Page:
New Regulations for Terrain Awareness Warning Systems (TAWS)

On Wednesday, July 4th, 2012, Transport Canada issued the long expected and final amendments to the CARs affecting what aircraft do and do not require TAWS (Terrain Awareness Warning Systems).   The new TAWS regulations apply to virtually all...


On Wednesday, July 4th, 2012, Transport Canada issued the long expected and final amendments to the CARs affecting what aircraft do and do not require TAWS (Terrain Awareness Warning Systems).

 

The new TAWS regulations apply to virtually all commercial air taxi, commuter and/or airline operations. These fall into the CARs Subparts 703, 704 and 705. The new regulations will also apply to private operators of turbine-powered aircraft with 6 or more pax seats.


The new regulations are effective immediately for airplanes manufactured on or after July 4, 2012. They also apply to newly manufactured aircraft that enter Canada on a leaseback arrangement.

 

Aircraft manufactured before July 4, 2012 have two (2) years after the date of Final Rule to have a TSO C151b compliant TAWS Systems installed and Transport Canada certified. All TAWS Systems must be compliant with the EAA requirement within 5 years of the date of Final Rule.

 

Under the new regulations TAWS is required for airplanes involved in the following CARs  categories of operation:

 

CAR Subparts Regulatory Requirements

 

Subpart 605 Private turbine-powered aeroplanes and commercial aircraft configured with six or more seats, excluding pilot seats, except when operated DAY Visual Flight Rules, will be required to be equipped with Class A or B TAWS with EAA functionality.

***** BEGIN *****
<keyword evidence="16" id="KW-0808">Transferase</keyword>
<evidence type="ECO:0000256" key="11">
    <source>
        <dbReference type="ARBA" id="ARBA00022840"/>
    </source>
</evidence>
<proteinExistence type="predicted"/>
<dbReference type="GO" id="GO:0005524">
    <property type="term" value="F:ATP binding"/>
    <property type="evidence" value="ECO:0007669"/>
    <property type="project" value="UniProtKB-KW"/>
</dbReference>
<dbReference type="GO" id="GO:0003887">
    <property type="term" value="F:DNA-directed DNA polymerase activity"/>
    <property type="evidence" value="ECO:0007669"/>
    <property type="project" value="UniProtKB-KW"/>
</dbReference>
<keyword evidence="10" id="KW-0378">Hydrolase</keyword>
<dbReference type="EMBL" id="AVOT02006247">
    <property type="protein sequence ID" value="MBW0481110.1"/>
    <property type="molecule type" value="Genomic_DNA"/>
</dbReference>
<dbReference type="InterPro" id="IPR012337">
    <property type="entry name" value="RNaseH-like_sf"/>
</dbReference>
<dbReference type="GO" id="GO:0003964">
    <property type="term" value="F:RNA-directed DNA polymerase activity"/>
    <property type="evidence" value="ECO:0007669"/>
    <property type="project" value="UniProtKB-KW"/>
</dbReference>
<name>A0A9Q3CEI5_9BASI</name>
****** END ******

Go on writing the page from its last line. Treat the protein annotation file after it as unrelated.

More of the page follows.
Subpart 703 Aeroplanes configured with six or more seats, excluding pilot seats, except when operated DAY Visual Flight Rules, will be required to be equipped with Class A or B TAWS with EAA functionality.

 

Subpart 704 Aeroplanes configured with six to nine passenger seats, except when operated DAY
Visual Flight Rules, will be required to be equipped with Class A or B TAWS with EAA functionality.

 

Aeroplanes configured with 10 or more passenger seats, exclusive of pilot seats, except when operated DAY Visual Flight Rules, would be required to be equipped with Class A TAWS with EAA functionality, a terrain awareness and situational display.

 

Subpart 705 Aeroplanes will be required to be equipped with Class A TAWS with EAA  functionality, a terrain awareness and situational display. The full and complete published amended regulation is online at http://www.gazette.gc.ca/rppr/p2/2012/2012-07-04/html/sor-dors136-eng.html.


Background:


According to information from Transport Canada contained in the regulatory change documents for TAWS, the number of CFIT incidents tracked from 1977 to 2009 has driven this new regulation. During that period 35 airworthy aeroplanes were flown into the ground while under pilot control. More properly termed controlled flight into terrain (CFIT) accidents, there were 100 fatalities and 46 serious injuries during that reporting period. Unfortunately there have been a rash of incidents since then that have driven those numbers significantly higher.


Transport Canada did start to look at this issue back in the mid 1990s – following FAA’s TAWS
rulemaking activity. Canadian TAWS rules have been bogged down since that time in a series of delays involving studies on everything from costs efficiencies through to aircraft applicability and implementation.

 

The CARs have required that aircraft operated under Subpart 705 - Airline Operations - be equipped with a Ground Proximity Warning System (GPWS) since the mid-1980s. The technology at the core of GPWS has evolved and today virtually eliminates the CFIT risk.

 

GPWS out - TAWS in:

 

The new generation of GPWS, better known as TAWS, provides:

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